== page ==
* Bank has said independence would impact costs, taxes
* Lloyds could move parts of business back to London
* Impending vote creating uncertainty - chairman
* Bank's pay plan backed by shareholders
(Adds details of pay vote, chairman comments)
By Matt Scuffham
EDINBURGH, May 15 Lloyds Banking Group
is not currently preparing to leave Scotland if there is a vote
in favour of independence from the rest of Britain, the bank's
new chairman told shareholders at its annual meeting on
Chairman Norman Blackwell said there were too many
uncertainties for the bank to have made any decision.
"We are not at this point planning any moves because we
don't know what the result will be," he said. "If they were to
vote for independence we will seek to work with relevant
authorities to ensure we have a way forward to achieve our core
purposes of serving customers across the UK," he told the
meeting, which was dominated by the independence issue.
Scotland holds a referendum on Sept. 18 which could end the
country's 307-year-old union with England. Scotland's First
Minister Alex Salmond has said it would officially become
independent in March 2016 in the event of a 'yes' vote, giving
Lloyds 18 months to assess its options.
Lloyds, which owns Bank of Scotland and has its registered
offices in Edinburgh, has been stepping up contingency planning
in case Scots do vote for independence, according to banking
Lloyds has warned that a vote for independence will impact
its cost of funding, taxes and compliance costs.
Blackwell said the bank would work with the relevant
authorities in the 12-18 month period following a 'yes' vote to
decide the best course of action to take.
Edinburgh-based insurance group Standard Life has
already begun detailed preparations for a possible move of some
operations out of Scotland to minimise upheaval if Scots vote
Standard Life, based in Scotland for nearly 200 years, said
this week it would not hesitate to move parts of its operations
to England or register its funds there to protect its market
Banking industry sources have told Reuters that one option
for Lloyds could be to move the headquarters of its Lloyds and
Halifax businesses to London and operate Bank of Scotland from
Edinburgh as a foreign division of the business.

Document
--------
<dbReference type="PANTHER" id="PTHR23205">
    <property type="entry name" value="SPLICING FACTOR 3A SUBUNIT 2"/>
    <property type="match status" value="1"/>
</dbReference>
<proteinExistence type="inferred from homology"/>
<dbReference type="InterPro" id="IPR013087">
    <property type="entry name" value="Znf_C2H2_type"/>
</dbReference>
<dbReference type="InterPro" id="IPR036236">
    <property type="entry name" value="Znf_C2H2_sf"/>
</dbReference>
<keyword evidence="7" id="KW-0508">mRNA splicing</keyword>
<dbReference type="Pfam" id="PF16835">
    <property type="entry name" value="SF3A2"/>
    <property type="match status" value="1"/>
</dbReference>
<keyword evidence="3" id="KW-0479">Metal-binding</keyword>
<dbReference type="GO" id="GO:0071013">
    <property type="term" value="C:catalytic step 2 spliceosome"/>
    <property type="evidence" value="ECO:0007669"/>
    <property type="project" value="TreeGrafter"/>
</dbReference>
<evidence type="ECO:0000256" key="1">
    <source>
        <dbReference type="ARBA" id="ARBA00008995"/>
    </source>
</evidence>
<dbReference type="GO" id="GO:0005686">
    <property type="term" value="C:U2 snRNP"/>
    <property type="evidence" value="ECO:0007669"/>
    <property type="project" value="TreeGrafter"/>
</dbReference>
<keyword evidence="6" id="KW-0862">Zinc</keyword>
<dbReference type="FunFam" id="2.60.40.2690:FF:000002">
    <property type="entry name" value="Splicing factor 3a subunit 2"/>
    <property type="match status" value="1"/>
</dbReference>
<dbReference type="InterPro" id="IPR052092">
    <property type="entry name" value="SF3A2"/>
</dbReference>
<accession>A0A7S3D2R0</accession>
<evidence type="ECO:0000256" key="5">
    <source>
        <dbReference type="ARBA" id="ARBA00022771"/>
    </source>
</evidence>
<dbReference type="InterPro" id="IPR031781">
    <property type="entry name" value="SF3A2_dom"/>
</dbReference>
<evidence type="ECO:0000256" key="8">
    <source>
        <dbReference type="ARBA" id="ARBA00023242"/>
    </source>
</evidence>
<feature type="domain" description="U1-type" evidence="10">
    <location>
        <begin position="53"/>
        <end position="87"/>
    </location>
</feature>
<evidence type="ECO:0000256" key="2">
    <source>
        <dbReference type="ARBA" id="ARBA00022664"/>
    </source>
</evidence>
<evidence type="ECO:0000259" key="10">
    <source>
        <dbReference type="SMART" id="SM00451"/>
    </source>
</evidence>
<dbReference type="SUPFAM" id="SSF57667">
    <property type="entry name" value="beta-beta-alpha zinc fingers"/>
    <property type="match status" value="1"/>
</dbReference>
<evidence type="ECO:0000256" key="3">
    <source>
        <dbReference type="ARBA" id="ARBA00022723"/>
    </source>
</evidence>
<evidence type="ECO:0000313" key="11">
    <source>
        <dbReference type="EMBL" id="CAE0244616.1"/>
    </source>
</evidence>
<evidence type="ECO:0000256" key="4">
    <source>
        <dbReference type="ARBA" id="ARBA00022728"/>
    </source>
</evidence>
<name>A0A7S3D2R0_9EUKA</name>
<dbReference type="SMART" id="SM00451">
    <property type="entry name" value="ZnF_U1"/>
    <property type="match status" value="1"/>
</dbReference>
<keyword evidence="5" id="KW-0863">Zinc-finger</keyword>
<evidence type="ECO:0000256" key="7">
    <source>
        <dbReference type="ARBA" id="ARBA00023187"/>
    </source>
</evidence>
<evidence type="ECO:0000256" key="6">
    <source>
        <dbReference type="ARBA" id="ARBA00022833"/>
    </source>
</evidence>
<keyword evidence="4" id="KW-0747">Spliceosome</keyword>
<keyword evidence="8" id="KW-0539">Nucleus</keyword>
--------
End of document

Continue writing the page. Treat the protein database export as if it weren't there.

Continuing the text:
Lloyds and its rival Royal Bank of Scotland have
both been determined to stay out of the debate over
"It is clearly a matter for the Scottish electorate, the
bank does not have a corporate view set out but there are
clearly uncertainties created for everyone in advance of the
referendum," Blackwell told the meeting, where some 270
Prime Minister David Cameron is in Scotland for a two-day
visit to campaign against independence as the race tightens
ahead of the September vote. A TNS poll this week found that,
among those certain to vote, 35 percent would opt for
independence while 44 percent were opposed to it, narrowing the
gap between the two sides to nine points, its lowest since the
TNS poll began last September when the gap was 22 points.
Lloyds' plans to pay key staff bonuses worth up to double
their fixed pay were overwhelmingly supported by investors,
including UK Financial Investments (UKFI), which manages the
government's stake. 98.8 percent backed the plan.
Chief Executive Antonio Horta-Osorio reiterated the bank's
intention to ask Britain's financial regulator to allow it to
start paying dividends again in the second half for the first
time since it was rescued through a 20.5 billion pound
government bailout during the 2008/9 financial crisis which left
the government holding a 40 percent stake.
UKFI has begun selling the government's stake in the bank,
which returned to profit last year. The government is keen to
sell its remaining 25 percent stake before the election in 2015.
But uncertainty surrounding the Scottish independence vote,
could scupper those plans, banking industry sources said. UKFI
is unlikely to be able to sell shares in the weeks leading up to
the vote because of uncertainty over the outcome. This would
effectively rule out a sale for most of September, which had
been seen as a window of opportunity after the summer holidays
and before a close period ahead of the bank's third quarter
(Reporting by Matt Scuffham; Editing by Steve Slater and Jane